One of my favorite vegetables to harvest with students is sweet potatoes. As one 4-year-old at Uncle Sam’s Academy for Tots put it last year, “It’s like we’re digging for treasures!”
And that pretty much sums up the whole experience. Digging in the soil and finding little (or sometimes huge) orange treasures. The joy that this act sparks is truly magical.
(Students at Uncle Sam’s harvesting sweet potatoes in 2019)
I also love that this vegetable’s harvest provides plenty to go around. For example, Children’s Center for the Visually Impaired harvested a whopping 100 pounds of sweet potatoes last year!
(Students at CCVI harvesting sweet potatoes in 2019)
Ready to harvest your sweet potatoes? Watch this quick video of Crystal, K-12 Coordinator, to learn how!
Want to know more about sweet potatoes? Check out our Vegetable Spotlight:
Vegetable: Sweet Potatoes
SYG Varieties: Beauregard
Planting Instructions: KCCG sells sweet potato plants by the dozen and they come all together in a pot, so you’ll need to separate out each individual slip before planting. Dig holes about 6-8 inches deep and about 12-18 inches apart.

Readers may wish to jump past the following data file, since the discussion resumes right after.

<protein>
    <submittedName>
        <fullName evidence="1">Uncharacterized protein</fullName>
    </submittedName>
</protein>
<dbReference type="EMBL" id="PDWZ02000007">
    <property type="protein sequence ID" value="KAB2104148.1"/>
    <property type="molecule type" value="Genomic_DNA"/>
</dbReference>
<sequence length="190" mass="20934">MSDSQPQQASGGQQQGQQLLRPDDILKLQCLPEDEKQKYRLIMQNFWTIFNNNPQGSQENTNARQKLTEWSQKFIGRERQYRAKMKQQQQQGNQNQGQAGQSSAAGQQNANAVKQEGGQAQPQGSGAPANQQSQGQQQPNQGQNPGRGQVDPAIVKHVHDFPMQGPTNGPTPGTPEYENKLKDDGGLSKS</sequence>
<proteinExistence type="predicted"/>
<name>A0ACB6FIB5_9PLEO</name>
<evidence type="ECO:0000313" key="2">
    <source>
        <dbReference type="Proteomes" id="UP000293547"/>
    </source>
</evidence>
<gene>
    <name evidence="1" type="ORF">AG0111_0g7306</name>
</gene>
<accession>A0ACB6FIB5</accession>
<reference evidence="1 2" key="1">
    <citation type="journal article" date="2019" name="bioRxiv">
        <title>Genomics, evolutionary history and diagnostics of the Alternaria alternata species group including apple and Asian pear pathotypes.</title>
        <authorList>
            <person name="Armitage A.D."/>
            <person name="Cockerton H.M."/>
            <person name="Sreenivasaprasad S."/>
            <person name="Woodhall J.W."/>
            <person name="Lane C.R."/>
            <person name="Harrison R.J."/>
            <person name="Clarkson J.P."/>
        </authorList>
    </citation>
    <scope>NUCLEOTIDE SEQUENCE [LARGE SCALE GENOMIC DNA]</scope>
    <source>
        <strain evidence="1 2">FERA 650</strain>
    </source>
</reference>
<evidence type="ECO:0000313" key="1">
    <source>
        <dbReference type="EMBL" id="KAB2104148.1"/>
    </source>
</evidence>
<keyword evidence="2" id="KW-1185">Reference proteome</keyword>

- Preschool bed (3×9), plant 2 rows of 6 sweet potato plants (12 plants per bed)
- K-12 bed (4×12), plant 2 rows of 12 sweet potato plants (24 plants per bed)
Plant to Harvest Time Frame: 15-20 weeks
- Plant: mid-May to early June
- Harvest: mid-September to mid-October; before the first frost
Storage: After you harvest, let your sweet potatoes bask in the sun for a few hours to harden their skin and prolong storage. They’ll be fine to eat and store short term after laying in the sun, but for long term storage, consider curing your sweet potatoes. Curing prolongs storage life and is what kicks off sugar production, giving sweet potatoes their delicious flavor. There are a few different methods for curing, but one way is to place them in a plastic tub with the lid off centered to allow heat to build up but not be trapped or sealed off. Set the tub indoors near a sunny window for 10 days. Your goal is to create an environment that allows your sweet potatoes to sit at about 85 degrees Fahrenheit and 85 % humidity. Don’t worry, it still works if it’s not exact! After the 10 days, take your sweet potatoes out and cure for another month in an area that is about 55-60 degrees Fahrenheit. At this point, the skin should be hard and their flavor sweet. For long term storage, put sweet potatoes in a well-ventilated space that doesn’t get below 50 degrees Fahrenheit.
Health Facts: That vibrant orange color you see after slicing into a sweet potato is thanks to the phytonutrient beta-carotene. Beta-carotene helps support healthy skin, vision, and respiratory health.
Recipe: For a delicious fall themed breakfast, try this sweet potato pancake recipe from the blog, The Natural Nurturer.